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A DataTrigger exists within a ControlTemplate

<DataTrigger
    Binding="{Binding RelativeSource={RelativeSource Mode=TemplatedParent}, 
              Path=(ui:TreeViewItemHeader.IsDragTarget)}"
    Value="True">
    <Setter TargetName="PART_Content" Property="Foreground" Value="Red" />
</DataTrigger>

The bound property, IsDragTarget, is an attached property which is coded in to a custom control class:

public static readonly DependencyProperty IsDragTargetProperty = DependencyProperty.RegisterAttached
        ("IsDragTarget", 
        typeof(bool), 
        typeof(TreeViewItemHeader),
        new FrameworkPropertyMetadata(false, FrameworkPropertyMetadataOptions.AffectsRender));

public static void SetIsDragTarget(DependencyObject self, bool value)
{
    self.SetValue(IsDragTargetProperty, value);
}

public static bool GetIsDragTarget(DependencyObject self)
{
    return (bool)self.GetValue(IsDragTargetProperty);
}

The problem may be described that the DataTrigger only appears to resolve the value once, when the control is initialized. Updating the property value does not flip the DataTrigger.

Troubleshooting performed:

  • A blank IValueConverter "return value" was added to the binding; the IValueConverter.Convert method is being called only once.
  • Debug stepping was performed to verify that the attached property value is changed.
  • The DataTrigger.Value property was set to False - the initial value of the attached property; the Setters fired once when the control intialized. Subsequent changes to the property did not fire the DataTrigger.
  • The Visual Studio Output window shows no binding expression warnings.
share|improve this question
    
Does PART_Content define a Foreground color in the <Tag> definition? If so, that value will overwrite any triggered values –  Rachel Jan 1 '12 at 5:26
    
@Rachel- No, it doesn't, but thank you. –  J Hallam Jan 1 '12 at 20:53

3 Answers 3

up vote 2 down vote accepted

Is it a strict requirement to use DataTrigger? I've got it working by switching to Trigger:

<Trigger Property="ui:TreeViewItemHeader.IsDragTarget" Value="True">
    <Setter TargetName="PART_Content" Property="Foreground" Value="Red" />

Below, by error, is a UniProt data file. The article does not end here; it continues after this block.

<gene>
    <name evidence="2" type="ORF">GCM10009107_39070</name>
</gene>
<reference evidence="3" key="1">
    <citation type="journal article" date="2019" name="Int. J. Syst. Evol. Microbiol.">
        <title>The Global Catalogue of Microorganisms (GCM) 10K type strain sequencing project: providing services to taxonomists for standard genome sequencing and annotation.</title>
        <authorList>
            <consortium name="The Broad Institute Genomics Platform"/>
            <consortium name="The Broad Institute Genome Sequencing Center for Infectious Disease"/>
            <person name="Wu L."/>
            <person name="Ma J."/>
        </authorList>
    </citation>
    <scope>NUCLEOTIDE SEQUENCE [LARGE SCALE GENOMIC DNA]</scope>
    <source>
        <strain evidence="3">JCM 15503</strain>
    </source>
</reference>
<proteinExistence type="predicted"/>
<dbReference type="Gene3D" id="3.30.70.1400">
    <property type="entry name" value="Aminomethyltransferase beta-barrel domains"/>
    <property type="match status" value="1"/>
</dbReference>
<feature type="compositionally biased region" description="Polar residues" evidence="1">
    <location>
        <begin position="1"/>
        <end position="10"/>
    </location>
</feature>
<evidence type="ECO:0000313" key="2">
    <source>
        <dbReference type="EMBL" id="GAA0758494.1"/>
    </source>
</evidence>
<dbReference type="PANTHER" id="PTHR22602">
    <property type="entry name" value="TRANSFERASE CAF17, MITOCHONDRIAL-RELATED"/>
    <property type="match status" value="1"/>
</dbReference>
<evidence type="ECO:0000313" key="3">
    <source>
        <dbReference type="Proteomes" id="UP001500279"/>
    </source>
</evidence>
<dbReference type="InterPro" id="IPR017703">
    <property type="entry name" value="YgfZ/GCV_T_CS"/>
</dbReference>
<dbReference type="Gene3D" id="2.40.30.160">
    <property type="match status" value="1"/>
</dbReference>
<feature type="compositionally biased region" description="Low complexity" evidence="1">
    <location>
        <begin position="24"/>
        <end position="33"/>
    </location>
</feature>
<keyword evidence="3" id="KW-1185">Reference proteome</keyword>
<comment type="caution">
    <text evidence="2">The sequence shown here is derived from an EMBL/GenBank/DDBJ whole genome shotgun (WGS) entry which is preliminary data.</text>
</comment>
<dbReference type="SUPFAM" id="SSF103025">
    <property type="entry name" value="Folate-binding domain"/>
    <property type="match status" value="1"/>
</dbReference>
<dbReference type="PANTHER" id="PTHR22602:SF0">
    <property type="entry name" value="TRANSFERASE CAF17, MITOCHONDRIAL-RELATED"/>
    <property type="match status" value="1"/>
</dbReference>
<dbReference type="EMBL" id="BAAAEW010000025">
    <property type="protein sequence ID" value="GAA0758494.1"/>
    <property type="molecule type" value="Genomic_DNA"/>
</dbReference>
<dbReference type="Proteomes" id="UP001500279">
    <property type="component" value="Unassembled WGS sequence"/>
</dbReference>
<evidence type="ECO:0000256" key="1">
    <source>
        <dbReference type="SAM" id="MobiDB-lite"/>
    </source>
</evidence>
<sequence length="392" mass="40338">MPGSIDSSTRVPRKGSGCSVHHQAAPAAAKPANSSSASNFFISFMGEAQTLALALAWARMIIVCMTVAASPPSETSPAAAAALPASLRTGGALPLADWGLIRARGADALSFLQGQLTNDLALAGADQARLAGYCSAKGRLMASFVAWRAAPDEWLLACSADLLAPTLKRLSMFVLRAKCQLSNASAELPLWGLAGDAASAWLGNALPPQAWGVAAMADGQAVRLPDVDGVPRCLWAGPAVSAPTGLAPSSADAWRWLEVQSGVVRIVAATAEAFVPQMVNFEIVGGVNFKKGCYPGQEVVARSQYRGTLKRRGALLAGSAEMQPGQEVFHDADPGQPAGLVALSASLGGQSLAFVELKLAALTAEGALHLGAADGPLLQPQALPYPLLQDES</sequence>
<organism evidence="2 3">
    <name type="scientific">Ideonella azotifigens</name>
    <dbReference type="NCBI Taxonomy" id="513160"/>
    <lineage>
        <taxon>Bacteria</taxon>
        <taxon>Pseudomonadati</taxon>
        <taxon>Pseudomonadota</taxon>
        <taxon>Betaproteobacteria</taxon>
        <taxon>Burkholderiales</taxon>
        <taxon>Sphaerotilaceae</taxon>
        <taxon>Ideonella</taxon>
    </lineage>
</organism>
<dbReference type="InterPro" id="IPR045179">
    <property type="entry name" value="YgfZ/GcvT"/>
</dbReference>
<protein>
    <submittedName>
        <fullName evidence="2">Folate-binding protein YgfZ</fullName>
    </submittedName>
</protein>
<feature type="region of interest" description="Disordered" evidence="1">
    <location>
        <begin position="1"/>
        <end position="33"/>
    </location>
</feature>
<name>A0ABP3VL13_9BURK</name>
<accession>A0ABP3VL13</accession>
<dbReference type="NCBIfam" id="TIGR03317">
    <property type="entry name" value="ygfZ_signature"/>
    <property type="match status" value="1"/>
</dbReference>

</Trigger>

Don't know why DataTrigger is not working though.

share|improve this answer
    
From the documentation. Represents a trigger that applies property values or performs actions when the bound data meets a specified condition. I guess a Property is not bound data. –  Blam Jan 1 '12 at 17:14
    
I'm not really sure why I used a DataTrigger. I think I tricked myself in to believing it was required because of the fact that I was writing the trigger inside of a ControlTemplate, and couldn't use the Trigger.SourceName Property to reference the UserControl root. Your post gave me the epiphany that I didn't need SourceName at all. It works. Thanks. –  J Hallam Jan 2 '12 at 10:25

you need to raise property value changing events by implementing INotifyPropertyChanged interface

As shown in here

share|improve this answer
    
Hi Harsh. The property is actually an attached dependency property, so I don't believe INotifyPropertyChanged is required. –  J Hallam Jan 1 '12 at 4:38
    
WPF is based mainly on Property System and as the value changes we need to call property change notification which wpf handles –  Harsh Baid Jan 1 '12 at 8:51
    
Have you tried it once ? –  Harsh Baid Jan 1 '12 at 8:54
    
I think you had better read this MSDN article. –  J Hallam Jan 2 '12 at 10:26
    
ok, I did not noticed earlier that it is Attached Property, not Dependency Property.. –  Harsh Baid Jan 3 '12 at 4:52

Shouldn't the getter & setter be defined something like:

public static readonly DependencyProperty IsDragTargetProperty = DependencyProperty.RegisterAttached
        ("IsDragTarget",
        typeof(bool),
        typeof(TreeViewItemHeader),
        new FrameworkPropertyMetadata(false, FrameworkPropertyMetadataOptions.AffectsRender));

public bool IsDragTarget {
            get { return (bool)this.GetValue(IsDragTargetProperty); }
            set { this.SetValue(IsDragTargetProperty, value); }
        }
share|improve this answer
    
Loxxy- You'd be write if we were talking about a dependency property. We're actually talking about an attached property. –  J Hallam Jan 2 '12 at 10:27

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